- Protected landscapes
The high quality of Hampshire’s landscape is reflected in the coverage of nationally important protected areas.
Hampshire has two National Parks and three Areas of Outstanding Natural Beauty (AONBs). The areas are:
- New Forest National Park
- South Downs National Park
- North Wessex Downs AONB
- Cranborne Chase AONB
- Chichester Harbour AONB
They cover a total area of about 144,000 hectares or about 38% of the County. Hampshire County Council is actively engaged in their management.
The Surrey Hills AONB also borders part of the east of the County.
Together with local planning authorities, we are responsible for the review, preparation and publication of statutory management plans for AONBs. We are also a key partner in the preparation of statutory management plans for the National Parks.
Management plans can be accessed using the links above.
- Landscape planning
Landscape planning in Hampshire is guided by national legislation, regulation and planning policy guidance and county level land use plans, such as the:
- Hampshire Minerals and Waste Plan 2013
- Local Transport Plan 2011-2031
- local level District, Borough and National Park 'Local Plans'
- procedures that guide the determination of development proposals at the county and district levels
Management Plans that cover Hampshire's protected landscapes are also material planning considerations in the determination of development proposals. Underpinning these plans, policies and procedures is a comprehensive landscape evidence base at county and district level. This includes the:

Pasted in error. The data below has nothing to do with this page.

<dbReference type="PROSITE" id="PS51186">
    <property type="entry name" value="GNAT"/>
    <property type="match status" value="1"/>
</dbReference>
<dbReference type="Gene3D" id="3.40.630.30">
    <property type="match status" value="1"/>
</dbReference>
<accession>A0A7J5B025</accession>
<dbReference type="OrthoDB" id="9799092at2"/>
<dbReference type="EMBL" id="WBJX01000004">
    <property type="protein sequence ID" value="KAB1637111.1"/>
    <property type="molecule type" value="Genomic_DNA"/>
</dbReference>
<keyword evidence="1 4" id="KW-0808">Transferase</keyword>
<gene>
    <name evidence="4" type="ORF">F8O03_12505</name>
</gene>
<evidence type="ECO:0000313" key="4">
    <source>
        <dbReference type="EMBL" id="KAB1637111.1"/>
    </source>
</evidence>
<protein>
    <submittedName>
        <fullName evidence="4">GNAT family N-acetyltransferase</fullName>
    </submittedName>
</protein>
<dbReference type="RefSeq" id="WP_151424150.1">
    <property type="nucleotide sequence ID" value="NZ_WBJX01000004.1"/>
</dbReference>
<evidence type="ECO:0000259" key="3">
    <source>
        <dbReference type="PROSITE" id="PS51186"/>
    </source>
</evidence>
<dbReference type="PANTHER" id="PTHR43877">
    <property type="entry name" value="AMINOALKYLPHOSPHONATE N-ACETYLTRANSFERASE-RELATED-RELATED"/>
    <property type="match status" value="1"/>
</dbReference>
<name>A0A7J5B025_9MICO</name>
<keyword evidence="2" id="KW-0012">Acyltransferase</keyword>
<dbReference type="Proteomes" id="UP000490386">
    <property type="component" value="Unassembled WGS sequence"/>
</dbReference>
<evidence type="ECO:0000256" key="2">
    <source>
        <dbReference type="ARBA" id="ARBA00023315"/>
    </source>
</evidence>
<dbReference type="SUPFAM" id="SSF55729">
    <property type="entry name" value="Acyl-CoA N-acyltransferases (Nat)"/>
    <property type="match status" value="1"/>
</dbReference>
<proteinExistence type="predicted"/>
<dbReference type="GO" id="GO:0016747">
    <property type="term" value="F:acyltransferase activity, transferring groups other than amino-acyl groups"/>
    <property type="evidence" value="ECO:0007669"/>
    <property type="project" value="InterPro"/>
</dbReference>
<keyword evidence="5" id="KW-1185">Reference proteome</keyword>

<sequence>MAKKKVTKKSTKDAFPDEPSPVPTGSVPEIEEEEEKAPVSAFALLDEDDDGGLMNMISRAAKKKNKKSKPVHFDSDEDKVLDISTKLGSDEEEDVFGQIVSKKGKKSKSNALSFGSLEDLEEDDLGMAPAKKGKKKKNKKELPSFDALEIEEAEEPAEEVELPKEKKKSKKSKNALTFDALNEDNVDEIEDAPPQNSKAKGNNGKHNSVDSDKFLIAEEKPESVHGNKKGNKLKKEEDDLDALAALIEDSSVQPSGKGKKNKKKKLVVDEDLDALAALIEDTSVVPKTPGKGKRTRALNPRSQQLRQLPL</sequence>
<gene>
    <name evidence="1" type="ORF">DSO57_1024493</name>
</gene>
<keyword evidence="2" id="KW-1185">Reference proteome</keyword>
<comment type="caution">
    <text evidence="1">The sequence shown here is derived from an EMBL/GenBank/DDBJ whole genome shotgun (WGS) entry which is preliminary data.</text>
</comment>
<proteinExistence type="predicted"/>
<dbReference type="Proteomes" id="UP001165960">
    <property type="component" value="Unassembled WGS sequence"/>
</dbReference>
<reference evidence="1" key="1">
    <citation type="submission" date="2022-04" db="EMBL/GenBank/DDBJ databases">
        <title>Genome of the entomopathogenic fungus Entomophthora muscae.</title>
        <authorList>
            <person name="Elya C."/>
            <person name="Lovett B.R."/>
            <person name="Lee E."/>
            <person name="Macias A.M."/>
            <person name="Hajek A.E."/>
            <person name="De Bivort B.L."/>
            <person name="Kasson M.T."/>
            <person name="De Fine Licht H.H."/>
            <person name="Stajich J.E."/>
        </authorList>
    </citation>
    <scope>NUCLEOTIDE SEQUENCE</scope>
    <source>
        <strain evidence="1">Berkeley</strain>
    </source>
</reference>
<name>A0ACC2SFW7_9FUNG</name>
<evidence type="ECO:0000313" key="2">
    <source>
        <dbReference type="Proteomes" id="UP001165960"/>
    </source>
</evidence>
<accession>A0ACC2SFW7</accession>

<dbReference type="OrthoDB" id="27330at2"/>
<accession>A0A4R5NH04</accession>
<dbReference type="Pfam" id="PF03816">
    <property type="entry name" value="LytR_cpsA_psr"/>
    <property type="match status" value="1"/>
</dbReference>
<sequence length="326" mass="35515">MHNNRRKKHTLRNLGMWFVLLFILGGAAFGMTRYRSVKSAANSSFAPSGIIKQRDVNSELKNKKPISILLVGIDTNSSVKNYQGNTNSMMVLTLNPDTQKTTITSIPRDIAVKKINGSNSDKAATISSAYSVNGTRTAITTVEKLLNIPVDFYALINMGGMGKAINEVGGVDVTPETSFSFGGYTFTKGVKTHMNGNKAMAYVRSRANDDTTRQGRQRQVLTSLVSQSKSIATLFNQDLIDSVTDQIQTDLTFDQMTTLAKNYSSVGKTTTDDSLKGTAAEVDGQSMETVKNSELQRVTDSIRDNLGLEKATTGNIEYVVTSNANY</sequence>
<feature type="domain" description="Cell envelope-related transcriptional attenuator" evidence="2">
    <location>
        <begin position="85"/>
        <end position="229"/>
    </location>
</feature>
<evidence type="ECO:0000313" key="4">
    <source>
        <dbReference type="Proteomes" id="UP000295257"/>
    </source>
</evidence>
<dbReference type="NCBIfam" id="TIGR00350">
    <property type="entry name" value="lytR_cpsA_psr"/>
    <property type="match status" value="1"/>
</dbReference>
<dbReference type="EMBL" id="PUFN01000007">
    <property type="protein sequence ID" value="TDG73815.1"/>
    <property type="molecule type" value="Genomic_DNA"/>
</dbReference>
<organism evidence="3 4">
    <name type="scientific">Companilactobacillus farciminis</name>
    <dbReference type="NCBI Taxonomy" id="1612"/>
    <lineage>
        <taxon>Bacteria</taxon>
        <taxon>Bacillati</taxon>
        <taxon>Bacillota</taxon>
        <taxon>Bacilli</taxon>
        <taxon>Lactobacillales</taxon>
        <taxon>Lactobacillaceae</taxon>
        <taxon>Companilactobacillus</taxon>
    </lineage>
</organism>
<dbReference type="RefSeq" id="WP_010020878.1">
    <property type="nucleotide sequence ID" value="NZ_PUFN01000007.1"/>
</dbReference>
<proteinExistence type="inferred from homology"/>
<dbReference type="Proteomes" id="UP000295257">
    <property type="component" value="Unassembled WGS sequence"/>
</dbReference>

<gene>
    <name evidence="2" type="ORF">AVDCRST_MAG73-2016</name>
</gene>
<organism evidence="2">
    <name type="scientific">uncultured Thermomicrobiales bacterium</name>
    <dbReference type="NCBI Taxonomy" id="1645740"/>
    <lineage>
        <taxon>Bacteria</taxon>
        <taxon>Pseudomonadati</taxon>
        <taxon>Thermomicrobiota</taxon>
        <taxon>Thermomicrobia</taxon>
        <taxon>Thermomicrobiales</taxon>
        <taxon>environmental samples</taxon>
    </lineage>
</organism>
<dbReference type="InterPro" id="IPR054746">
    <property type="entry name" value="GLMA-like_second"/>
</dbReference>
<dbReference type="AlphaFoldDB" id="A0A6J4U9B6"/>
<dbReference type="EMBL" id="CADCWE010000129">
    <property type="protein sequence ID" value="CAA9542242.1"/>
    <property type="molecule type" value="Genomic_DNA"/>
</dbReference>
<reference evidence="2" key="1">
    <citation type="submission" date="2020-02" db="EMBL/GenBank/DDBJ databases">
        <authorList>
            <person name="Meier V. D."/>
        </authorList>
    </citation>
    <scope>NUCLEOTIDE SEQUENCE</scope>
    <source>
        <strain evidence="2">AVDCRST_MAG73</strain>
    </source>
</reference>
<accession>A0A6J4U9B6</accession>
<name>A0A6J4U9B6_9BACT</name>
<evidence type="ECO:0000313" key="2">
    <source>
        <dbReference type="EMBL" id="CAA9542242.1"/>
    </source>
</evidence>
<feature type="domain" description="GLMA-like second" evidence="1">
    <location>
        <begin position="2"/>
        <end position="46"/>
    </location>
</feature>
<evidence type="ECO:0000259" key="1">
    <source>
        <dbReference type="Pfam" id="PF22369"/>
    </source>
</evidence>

- Landscape character assessment
- Hampshire's historic landscape characterisation
- Hampshire register of historic parks and gardens
- Hampshire integrated character assessment
- Historic Environment Record (HER)
These studies also provide the basis for guidance to internal and external partners on land use planning matters. Matters range from green infrastructure to coastal management plans.
- Landscape character assessment
Landscape Character Assessment (LCA) is a technique for looking at all the components of landscape and how they combine. LCA includes the:
The way that they combine will be different from one place to another. This leads to the classification of the landscape into:
- generic ‘landscape types’ such as: ‘open downland’ and ‘open heath
- locally specific ‘landscape character areas’
It is a way of understanding:
- the distinctive elements of the landscapes
- the forces for change affecting them
- how they contribute to sense of place
These provide an essential baseline for making decisions about change, whether as a result of land management or development.
The character of Hampshire’s landscape has been assessed as part of the Hampshire Integrated Character Assessment.
Additional local landscape character assessments have been undertaken by Hampshire’s District and Borough Councils and protected landscape bodies. The assessments are available on their websites.
Historic Landscape Characterisation is used alongside landscape character assessment to help us understand how our current landscapes have evolved.
- Local distinctiveness
Our local landscape is the backdrop to our daily lives. We often take it for granted, and it is only when something changes that we realise how much we value it. A valued landscape may be:
- a particular view
- the sense of history we experience as we walk along a hedge-lined track with high banks
- part of our town or village that has a pleasing combination of buildings and spaces
Local distinctiveness and local landscape character is about what communities think makes their local area distinctive and unique.
With Community Action Hampshire, Hampshire County Council has produced guidance. This is to help local communities undertake local landscape character assessment for their areas: Local Landscape Character Assessments Toolkit